Florida for some reason seems to be a hotbed of I.D recently,what with “A creationism event hosted at the Sun Dome Sept. 29th 2006 and now the Evidence of Design Conference, November 3-4, 2006 – Clearwater and Tampa, Florida.A qoute from the later reads”The C. S. Lewis Society is sponsoring this conference, which will thoroughly equip church members and leaders with generally non-technical, cutting-edge information. It will demonstrate practical steps to use design-evidence as a thoughtful bridge to skeptics who have been taught through Darwinian evolution that God is a myth. This conference will enable Christians and others to use simple evidence to demonstrate there is in fact a designer of life and that he is Jesus Christ.
    What a sweeping statement if only science was so simple.

  17. HPLC_Sean says

    This conversation is far too intelligent for most average small town good ol boys. Most propaganda, like the religious kind, has a very simple comforting message that they can all sing over.
    What does science bring them? 1) Forget God and Heaven. You’re born from specialized cells secreted by specialized organs and when you’re dead, you’re dead. 2) Every living creature is at least distantly related starting, in our own case, with our common ape ancestors. 3) Your lifestyle is destroying the Earth and God can’t protect you. 4) The universe is not here just for you.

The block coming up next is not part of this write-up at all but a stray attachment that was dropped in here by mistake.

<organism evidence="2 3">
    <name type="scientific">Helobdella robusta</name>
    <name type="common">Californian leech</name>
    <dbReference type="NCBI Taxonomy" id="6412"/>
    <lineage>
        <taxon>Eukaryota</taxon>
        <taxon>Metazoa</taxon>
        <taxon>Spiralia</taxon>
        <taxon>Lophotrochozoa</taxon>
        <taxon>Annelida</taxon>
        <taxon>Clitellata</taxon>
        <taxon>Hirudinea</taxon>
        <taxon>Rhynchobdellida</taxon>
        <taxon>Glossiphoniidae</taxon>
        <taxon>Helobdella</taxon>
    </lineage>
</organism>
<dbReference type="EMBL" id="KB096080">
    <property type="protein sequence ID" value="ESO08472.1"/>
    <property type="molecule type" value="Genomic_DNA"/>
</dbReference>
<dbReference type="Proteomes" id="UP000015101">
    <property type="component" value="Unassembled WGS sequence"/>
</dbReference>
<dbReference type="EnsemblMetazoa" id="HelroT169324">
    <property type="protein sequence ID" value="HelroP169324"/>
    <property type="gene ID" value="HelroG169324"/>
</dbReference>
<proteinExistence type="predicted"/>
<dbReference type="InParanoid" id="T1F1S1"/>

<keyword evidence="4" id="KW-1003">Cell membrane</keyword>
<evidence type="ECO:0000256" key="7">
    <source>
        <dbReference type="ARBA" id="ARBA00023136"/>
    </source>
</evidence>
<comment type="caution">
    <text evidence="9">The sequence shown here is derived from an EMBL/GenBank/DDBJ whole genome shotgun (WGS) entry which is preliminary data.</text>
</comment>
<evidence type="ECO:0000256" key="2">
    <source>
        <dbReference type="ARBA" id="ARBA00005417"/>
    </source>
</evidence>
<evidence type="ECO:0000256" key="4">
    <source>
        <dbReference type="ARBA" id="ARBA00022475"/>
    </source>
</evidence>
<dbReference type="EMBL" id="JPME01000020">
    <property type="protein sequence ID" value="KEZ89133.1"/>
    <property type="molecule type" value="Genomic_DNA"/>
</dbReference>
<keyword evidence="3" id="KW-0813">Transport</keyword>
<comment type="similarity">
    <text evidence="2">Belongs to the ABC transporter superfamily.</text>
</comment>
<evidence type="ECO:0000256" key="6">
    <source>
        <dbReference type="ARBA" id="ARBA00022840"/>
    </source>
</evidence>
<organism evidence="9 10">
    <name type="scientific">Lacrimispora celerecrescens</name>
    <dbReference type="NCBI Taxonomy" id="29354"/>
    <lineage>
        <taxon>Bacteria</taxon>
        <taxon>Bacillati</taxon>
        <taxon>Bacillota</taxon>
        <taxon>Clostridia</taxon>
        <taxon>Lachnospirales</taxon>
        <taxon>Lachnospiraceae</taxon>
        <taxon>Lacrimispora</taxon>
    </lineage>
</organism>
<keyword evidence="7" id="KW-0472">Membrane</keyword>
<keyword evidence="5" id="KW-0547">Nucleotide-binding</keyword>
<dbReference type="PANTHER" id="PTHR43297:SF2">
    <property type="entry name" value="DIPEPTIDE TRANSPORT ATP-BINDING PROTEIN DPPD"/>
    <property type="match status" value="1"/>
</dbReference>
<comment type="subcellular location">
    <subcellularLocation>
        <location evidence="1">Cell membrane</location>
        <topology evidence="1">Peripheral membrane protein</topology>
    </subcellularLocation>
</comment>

Boy, that’s pretty grim stuff PZ.
    You think we could spruce up our message some?

  18. says

    One [megachurch] in Tacoma, Washington, even has its own Starbucks. Brentwood Baptist Church in Houston has a McDonald’s on its 111 acres. The Prestonwood Baptist Church, near Dallas, boasts 15 baseball fields, a Fifties-style diner and a food court. New Birth Baptist Church, also in Texas, offers web links to “antiques”, “dining” and “health and fitness”.

    Maybe they will soon offer residential space (à la Landover Baptist) to their congregations, who will move onto these church campuses and allow the rest of the USA to rejoin the real world?

  19. jeffk says

    I figure that cosmology is next on their plate. Imagine the absurd questions you’re forced to answer about the basics of evolution, the 150 year old foundation of biology, and then imagine the stupifying questions they could ask about science that’s been exclusively developed in the last 50 years and takes a fairly serious grasp of math to understand. It’ll be the same shit all over again – because they don’t get it, it ain’t true.

  20. Madam Pomfrey says